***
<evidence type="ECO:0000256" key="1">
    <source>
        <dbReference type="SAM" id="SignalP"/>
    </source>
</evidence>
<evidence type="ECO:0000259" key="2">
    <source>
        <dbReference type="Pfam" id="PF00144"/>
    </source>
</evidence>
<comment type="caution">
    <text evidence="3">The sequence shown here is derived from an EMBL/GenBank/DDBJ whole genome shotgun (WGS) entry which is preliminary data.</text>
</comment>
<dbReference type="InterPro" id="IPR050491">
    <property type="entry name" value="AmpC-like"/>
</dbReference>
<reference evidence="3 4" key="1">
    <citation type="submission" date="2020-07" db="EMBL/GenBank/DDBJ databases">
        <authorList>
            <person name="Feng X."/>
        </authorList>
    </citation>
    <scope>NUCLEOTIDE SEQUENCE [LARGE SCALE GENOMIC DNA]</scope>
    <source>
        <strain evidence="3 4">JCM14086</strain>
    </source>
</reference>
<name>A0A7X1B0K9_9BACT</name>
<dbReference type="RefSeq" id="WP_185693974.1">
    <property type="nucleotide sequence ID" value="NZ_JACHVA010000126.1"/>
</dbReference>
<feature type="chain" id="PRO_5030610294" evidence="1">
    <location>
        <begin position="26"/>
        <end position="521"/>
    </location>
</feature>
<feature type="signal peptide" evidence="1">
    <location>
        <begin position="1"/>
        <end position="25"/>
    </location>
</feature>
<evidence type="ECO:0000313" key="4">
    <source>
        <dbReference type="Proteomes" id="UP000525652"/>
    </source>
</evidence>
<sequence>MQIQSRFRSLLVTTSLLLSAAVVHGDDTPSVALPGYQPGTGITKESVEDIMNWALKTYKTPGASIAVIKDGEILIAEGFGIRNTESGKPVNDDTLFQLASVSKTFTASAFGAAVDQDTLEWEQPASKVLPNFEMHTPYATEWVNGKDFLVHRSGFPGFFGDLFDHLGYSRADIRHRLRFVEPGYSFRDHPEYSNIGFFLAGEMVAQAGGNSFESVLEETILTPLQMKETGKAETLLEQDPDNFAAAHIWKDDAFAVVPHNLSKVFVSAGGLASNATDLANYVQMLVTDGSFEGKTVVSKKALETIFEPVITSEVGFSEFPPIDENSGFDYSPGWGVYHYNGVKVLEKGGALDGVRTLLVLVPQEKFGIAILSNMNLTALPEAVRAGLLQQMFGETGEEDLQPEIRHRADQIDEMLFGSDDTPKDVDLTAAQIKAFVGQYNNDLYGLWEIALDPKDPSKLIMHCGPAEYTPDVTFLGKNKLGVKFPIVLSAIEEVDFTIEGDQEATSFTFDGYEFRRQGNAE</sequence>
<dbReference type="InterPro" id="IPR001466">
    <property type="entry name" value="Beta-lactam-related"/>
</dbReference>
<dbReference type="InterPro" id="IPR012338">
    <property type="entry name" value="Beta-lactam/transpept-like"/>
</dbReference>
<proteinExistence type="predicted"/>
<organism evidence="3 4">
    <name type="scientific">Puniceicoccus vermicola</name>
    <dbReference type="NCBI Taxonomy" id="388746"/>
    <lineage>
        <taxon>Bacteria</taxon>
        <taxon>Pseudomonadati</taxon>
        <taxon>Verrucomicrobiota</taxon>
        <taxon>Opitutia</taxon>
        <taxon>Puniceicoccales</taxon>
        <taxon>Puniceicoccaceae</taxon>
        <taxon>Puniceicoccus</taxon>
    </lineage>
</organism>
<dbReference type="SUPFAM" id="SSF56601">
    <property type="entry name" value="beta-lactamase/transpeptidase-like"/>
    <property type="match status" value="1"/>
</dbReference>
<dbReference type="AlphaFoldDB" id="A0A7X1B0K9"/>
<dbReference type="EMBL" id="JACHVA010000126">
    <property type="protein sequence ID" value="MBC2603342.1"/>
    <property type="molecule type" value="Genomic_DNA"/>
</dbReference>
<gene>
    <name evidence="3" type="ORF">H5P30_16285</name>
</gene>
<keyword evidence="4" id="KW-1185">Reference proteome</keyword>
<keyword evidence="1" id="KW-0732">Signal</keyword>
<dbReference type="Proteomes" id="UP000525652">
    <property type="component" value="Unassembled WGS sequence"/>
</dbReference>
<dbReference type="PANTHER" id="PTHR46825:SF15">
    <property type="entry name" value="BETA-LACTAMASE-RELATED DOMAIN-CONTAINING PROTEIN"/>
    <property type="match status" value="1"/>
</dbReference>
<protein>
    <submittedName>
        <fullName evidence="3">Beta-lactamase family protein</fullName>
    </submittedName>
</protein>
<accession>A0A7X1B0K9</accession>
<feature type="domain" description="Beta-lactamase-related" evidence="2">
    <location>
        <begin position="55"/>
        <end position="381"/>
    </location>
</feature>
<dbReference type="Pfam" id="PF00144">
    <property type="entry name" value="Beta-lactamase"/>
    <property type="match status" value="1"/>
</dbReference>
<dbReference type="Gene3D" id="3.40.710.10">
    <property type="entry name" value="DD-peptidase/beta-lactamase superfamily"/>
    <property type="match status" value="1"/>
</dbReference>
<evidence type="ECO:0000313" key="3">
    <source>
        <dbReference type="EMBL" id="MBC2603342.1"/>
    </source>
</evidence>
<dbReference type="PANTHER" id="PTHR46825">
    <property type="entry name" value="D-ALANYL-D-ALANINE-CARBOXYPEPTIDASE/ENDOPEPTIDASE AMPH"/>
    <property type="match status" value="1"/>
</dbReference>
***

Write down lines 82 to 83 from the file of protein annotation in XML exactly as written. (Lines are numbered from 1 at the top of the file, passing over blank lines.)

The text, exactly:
<keyword evidence="4" id="KW-1185">Reference proteome</keyword>
<keyword evidence="1" id="KW-0732">Signal</keyword>